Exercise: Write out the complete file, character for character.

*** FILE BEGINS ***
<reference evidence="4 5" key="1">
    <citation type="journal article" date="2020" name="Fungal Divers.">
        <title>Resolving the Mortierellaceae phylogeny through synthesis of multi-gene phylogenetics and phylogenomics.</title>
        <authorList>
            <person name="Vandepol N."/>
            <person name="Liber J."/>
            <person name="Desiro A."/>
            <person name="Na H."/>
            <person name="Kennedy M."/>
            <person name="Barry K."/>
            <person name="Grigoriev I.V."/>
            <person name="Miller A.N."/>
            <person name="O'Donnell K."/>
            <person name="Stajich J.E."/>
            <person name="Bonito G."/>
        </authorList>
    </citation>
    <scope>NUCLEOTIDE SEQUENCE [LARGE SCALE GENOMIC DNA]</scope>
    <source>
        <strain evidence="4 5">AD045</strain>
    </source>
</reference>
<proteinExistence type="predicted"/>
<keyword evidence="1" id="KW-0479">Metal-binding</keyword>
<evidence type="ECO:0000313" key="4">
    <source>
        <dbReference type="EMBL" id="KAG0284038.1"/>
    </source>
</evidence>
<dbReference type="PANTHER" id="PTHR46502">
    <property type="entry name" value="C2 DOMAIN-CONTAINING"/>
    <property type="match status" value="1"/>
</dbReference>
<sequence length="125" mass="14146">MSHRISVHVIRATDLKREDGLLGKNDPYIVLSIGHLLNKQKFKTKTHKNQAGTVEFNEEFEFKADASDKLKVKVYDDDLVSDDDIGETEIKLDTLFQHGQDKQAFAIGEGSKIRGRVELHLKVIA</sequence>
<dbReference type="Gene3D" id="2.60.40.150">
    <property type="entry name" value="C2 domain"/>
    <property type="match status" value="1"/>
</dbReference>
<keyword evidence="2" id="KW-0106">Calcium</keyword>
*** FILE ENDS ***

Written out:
<reference evidence="4 5" key="1">
    <citation type="journal article" date="2020" name="Fungal Divers.">
        <title>Resolving the Mortierellaceae phylogeny through synthesis of multi-gene phylogenetics and phylogenomics.</title>
        <authorList>
            <person name="Vandepol N."/>
            <person name="Liber J."/>
            <person name="Desiro A."/>
            <person name="Na H."/>
            <person name="Kennedy M."/>
            <person name="Barry K."/>
            <person name="Grigoriev I.V."/>
            <person name="Miller A.N."/>
            <person name="O'Donnell K."/>
            <person name="Stajich J.E."/>
            <person name="Bonito G."/>
        </authorList>
    </citation>
    <scope>NUCLEOTIDE SEQUENCE [LARGE SCALE GENOMIC DNA]</scope>
    <source>
        <strain evidence="4 5">AD045</strain>
    </source>
</reference>
<proteinExistence type="predicted"/>
<keyword evidence="1" id="KW-0479">Metal-binding</keyword>
<evidence type="ECO:0000313" key="4">
    <source>
        <dbReference type="EMBL" id="KAG0284038.1"/>
    </source>
</evidence>
<dbReference type="PANTHER" id="PTHR46502">
    <property type="entry name" value="C2 DOMAIN-CONTAINING"/>
    <property type="match status" value="1"/>
</dbReference>
<sequence length="125" mass="14146">MSHRISVHVIRATDLKREDGLLGKNDPYIVLSIGHLLNKQKFKTKTHKNQAGTVEFNEEFEFKADASDKLKVKVYDDDLVSDDDIGETEIKLDTLFQHGQDKQAFAIGEGSKIRGRVELHLKVIA</sequence>
<dbReference type="Gene3D" id="2.60.40.150">
    <property type="entry name" value="C2 domain"/>
    <property type="match status" value="1"/>
</dbReference>
<keyword evidence="2" id="KW-0106">Calcium</keyword>